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What is RNA-seq?

RNA sequencing is a next generation sequencing technique employed to identify the presence and quantity of RNA in a biological sample at a particular moment. This technique is used to analyse the ever-changing transcriptome of a tissue type. Raw reads must be first preprocessed and quality checked – find tools below. Preprocessed reads are then used to quantify the gene expression. 

Prior to determining the differential gene expression, raw sequence reads need to be assigned to genomic features – assembling the transcriptome. Tools on how to do this can be found on the read alignment page. 


Preprocessing and QC tools

Gene expression quantification tools

Gene expression can be quantified by counting the number of reads that map to each locus in the  transcriptome assembly step. Contigs or reference transcript annotations can be used to quantift expression of a gene or exon. Other technologies, like qPCR or expression microarrays can be used instead of RNA-seq but cannot look at the whole transcriptome. 

The tools below determine read counts from aligned RNA-Seq data, but alignment-free counts can also be obtained with Sailfish or Kallisto.  The read counts can then be converted into appropriate metrics for  analyses. Parameters for this conversion are sequencing depth/coverage, total sample RNA output, gene length, and variance.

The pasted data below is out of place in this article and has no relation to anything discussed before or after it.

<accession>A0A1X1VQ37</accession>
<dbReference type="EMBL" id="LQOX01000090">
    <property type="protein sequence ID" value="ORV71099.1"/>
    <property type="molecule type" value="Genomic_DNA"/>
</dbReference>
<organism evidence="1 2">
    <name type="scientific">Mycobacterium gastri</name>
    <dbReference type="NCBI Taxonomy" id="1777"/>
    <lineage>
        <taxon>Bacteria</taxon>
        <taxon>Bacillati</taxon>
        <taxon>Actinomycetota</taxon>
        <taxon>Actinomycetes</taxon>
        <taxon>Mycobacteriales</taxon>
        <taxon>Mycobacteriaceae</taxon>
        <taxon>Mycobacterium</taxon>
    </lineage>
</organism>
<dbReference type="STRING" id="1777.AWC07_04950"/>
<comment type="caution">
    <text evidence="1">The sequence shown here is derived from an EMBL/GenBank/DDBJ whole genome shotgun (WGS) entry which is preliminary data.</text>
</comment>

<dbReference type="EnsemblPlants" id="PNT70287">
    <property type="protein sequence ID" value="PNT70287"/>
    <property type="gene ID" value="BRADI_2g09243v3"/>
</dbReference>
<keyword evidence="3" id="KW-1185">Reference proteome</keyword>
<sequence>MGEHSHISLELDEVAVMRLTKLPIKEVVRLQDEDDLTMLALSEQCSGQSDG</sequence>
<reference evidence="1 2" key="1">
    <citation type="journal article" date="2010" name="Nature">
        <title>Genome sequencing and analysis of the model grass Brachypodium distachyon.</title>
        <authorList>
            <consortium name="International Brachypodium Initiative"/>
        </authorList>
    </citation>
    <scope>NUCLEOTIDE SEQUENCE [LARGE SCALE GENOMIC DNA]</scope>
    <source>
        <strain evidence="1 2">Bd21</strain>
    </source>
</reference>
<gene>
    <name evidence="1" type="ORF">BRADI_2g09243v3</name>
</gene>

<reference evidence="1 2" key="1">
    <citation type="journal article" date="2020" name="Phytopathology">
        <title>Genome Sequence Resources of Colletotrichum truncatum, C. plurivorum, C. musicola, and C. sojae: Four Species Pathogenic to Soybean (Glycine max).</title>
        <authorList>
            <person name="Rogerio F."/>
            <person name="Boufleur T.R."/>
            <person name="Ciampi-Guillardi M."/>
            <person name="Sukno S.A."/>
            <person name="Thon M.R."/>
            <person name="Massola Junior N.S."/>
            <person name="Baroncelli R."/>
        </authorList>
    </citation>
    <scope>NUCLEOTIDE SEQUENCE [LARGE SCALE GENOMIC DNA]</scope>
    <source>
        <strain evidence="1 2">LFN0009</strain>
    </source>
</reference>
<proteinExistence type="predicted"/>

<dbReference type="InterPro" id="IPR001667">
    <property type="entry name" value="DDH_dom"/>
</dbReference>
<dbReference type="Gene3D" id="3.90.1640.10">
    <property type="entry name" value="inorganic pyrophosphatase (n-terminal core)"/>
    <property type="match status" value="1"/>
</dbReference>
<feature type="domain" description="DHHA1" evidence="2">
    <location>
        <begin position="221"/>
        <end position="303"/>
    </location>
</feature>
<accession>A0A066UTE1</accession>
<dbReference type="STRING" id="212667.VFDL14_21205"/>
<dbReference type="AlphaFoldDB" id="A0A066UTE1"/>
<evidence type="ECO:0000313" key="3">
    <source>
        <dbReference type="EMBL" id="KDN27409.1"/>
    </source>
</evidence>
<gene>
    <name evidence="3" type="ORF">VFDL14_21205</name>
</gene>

Differential gene expression tools

Alternative splicing

RNA splicing refers to the process where pre-mRNA transcripts are  transformed into mRNA by the removal of introns. Which results in the  joining of exons. This process is important in eukaryotes for the regulation of proteins and their diversity.  Alternative splicing includes exon skipping, mutually exclusive exons, alternative donor or acceptor sites, intron retention (most common splicing mode in plants, fungi, and protozoa), alternative transcription start site (promoter), and alternative polyadenylation.RNA-seq can be employed to identify alternative splicing events. 

For short-read RNA-Seq, there are several methods for the detection of alternative splicing and they are classed into 1 of 3 categories: 

  • Count-based (also event-based, differential splicing): estimate exon retention. Examples are DEXSeq, MATS, and SeqGSEA. 
  • Isoform-based (also multi-read modules, differential isoform expression): estimate isoform abundance first, and then relative abundance between conditions. Examples are Cufflinks 2 and DiffSplice.
  • Intron excision based: calculate alternative splicing using split reads. Examples are MAJIQ  and Leafcutter.


Coexpression networks

A coexpression network represents similarly behaving  genes across tissues and conditions. These networks aid in hypotheses generation and aid in inferring functions to genes. RNA-seq data includes the whole transcriptome, which is advantageous over typical use of microarrays. It allows for the possibility to explore fulfilling representations of the gene regulatory networks.